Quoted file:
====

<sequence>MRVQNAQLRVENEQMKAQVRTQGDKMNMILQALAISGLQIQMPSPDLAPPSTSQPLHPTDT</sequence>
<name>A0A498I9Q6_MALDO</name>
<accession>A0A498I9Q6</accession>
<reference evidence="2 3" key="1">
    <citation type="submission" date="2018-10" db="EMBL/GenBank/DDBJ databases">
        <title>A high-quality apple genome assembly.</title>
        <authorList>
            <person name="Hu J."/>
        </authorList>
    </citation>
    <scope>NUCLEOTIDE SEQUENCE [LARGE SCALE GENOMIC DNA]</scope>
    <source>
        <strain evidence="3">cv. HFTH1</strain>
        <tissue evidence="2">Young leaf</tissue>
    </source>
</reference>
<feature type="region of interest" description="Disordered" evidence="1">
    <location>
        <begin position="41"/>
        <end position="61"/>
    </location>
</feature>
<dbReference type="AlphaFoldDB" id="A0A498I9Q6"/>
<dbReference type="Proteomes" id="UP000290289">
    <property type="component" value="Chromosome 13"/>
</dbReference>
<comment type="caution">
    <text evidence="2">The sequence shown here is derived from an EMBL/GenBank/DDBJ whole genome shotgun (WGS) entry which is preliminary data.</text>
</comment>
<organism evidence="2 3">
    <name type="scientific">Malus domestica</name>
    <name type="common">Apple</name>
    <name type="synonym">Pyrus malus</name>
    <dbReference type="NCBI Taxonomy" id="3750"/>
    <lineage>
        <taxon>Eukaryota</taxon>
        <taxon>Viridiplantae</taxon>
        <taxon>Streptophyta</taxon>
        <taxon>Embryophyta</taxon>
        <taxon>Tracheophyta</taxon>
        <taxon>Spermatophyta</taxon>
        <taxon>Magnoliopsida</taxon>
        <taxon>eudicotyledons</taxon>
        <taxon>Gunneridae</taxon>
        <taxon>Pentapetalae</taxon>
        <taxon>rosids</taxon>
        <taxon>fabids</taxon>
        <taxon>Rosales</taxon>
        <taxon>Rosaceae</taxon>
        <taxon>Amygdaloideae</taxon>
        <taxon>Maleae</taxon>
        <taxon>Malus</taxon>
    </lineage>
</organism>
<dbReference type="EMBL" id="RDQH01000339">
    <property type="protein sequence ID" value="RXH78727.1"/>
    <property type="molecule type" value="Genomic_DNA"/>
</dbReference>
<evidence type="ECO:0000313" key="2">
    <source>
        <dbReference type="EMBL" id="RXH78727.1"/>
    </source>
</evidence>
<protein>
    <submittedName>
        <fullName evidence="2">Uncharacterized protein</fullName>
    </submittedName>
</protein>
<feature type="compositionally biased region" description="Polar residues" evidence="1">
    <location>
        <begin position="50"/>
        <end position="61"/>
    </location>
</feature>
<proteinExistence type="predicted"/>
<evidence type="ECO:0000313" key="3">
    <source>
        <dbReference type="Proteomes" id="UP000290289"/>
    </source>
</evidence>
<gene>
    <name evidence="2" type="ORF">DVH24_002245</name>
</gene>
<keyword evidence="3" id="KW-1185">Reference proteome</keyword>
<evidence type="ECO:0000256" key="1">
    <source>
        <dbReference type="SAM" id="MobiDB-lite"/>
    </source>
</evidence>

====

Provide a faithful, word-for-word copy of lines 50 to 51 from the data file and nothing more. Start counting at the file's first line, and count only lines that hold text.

        <taxon>Amygdaloideae</taxon>
        <taxon>Maleae</taxon>